Indoor optical wireless system aims to rid users of horizontal cabling

Soon-to-be-released system includes an optical distribution unit that provides direct wireless connections to workstations.

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November, 2011 Issue of Cabling Installation & Maintenance Magazine

Soon-to-be-released system includes an optical distribution unit that provides direct wireless connections to workstations.

By Patrick McLaughlin

RiT Technologies (www.rittech.com) is taking aim at the commonly held notion that wireless data networks in enterprise environments are overlays of wired Ethernet networks. Whereas 802.11-based WiFi systems accommodate user mobility and in the vast majority of cases are indeed complementary to fully cabled workstations, a system that RiT plans to launch in 2013 works on different principles and is intended precisely to replace the horizontal cabling that connects users to their networks.

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The central station, an optical distribution unit at the heart of the Indoor Wireless Optical Network system, includes eight nozzles, each of which establishes a bidirectional infrared communication path with a user station.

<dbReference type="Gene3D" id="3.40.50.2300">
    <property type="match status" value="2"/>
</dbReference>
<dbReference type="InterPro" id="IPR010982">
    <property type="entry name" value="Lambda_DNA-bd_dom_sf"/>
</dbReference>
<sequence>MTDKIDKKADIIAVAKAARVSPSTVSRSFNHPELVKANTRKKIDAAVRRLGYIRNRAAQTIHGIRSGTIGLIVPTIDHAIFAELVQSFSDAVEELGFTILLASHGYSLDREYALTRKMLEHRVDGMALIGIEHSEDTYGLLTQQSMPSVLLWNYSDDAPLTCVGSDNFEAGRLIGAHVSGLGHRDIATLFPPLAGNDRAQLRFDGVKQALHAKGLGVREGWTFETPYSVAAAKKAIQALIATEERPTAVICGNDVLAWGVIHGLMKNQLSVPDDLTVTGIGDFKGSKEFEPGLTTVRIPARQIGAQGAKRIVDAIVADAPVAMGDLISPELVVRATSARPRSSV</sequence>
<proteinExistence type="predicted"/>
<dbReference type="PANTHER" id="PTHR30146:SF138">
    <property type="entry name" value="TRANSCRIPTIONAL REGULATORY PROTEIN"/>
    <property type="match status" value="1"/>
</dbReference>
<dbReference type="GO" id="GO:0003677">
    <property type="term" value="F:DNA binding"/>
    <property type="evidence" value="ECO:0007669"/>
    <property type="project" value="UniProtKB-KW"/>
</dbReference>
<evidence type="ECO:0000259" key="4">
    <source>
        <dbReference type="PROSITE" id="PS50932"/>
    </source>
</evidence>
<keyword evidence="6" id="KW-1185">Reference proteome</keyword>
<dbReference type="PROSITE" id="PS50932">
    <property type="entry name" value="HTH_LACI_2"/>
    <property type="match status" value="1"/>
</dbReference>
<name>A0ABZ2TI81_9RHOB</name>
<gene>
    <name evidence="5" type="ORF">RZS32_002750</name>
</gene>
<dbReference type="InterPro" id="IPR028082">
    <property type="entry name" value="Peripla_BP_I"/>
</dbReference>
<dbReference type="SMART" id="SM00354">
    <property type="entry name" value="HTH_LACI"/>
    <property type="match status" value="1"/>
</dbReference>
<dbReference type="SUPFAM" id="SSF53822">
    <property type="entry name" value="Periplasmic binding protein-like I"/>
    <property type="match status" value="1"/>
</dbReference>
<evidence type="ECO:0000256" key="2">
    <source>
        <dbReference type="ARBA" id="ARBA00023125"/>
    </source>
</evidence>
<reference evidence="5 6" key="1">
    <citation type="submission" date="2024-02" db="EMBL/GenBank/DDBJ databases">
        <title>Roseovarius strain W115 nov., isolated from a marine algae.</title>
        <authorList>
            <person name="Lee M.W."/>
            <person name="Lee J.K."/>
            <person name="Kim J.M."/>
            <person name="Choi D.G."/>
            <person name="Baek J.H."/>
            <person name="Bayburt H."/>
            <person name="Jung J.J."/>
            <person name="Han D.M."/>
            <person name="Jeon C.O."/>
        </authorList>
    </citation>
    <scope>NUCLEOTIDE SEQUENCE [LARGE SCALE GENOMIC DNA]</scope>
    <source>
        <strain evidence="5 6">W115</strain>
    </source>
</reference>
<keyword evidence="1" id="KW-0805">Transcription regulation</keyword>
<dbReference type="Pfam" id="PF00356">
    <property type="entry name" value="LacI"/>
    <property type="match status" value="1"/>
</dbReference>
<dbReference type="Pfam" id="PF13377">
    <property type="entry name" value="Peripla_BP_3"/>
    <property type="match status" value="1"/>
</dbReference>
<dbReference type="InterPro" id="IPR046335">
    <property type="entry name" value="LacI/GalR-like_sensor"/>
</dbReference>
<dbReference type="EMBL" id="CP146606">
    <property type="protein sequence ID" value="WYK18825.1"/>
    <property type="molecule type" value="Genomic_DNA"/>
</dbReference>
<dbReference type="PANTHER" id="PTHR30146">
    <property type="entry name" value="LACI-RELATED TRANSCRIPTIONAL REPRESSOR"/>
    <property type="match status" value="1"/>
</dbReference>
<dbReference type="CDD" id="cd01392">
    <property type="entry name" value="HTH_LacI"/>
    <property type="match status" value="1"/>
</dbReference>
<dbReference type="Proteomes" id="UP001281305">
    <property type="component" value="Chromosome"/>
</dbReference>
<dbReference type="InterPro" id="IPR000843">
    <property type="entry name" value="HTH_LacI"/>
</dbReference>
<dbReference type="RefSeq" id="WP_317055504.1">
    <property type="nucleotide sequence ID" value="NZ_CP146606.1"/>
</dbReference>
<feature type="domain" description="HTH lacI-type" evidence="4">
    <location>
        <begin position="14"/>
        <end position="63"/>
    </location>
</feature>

The soon-to-be-released system is called Indoor Optical Wireless Network (IWON) and operates on principles similar to those of the technology commonly called free-space optics (FSO). It includes two primary components—a central station and a user station. The central station can also be referred to as an optical distribution unit (ODU) and serves up to eight user stations. According to RiT, the central station “is a hemisphere about half the size of a football”—a soccer ball to those in the U.S.—“and is mounted to the wall or ceiling.” The company also explains that the user station “is about the size of a standard computer mouse and is installed on top of a cubicle or workstation, with line-of-sight” to the central station. Each user station can serve multiple users.

In an interview with Cabling Installation & Maintenance, RiT’s chief technology officer Erez Ben Eshay answered questions about the system, its functions and the rationale behind its development. He began the interview by asking and answering what could be the most common question he hears about IWON: “Why did we do this? I joined the company approximately a year ago and realized we never were a cabling company. RiT’s new management decided to take RiT on a different course. We asked, ‘How can we reduce the amount of cabling installed in the walls?’”

While RiT continues to provide some cabling products, that technology represents a small minority of its portfolio as the company has turned its attention toward software-based offerings such as data center infrastructure management (DCIM). Now they’ve developed a system that aims to eliminate the need for most horizontal cabling yet provide high-speed connectivity. As RiT explains, only the central station is wired into the core network. Short patch cables connect users’ computers to the user stations.

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The red animation in this photo serves to illustrate the communication path established between IWON’s central station and each user station. The system’s actual infrared beams are invisible to the eye.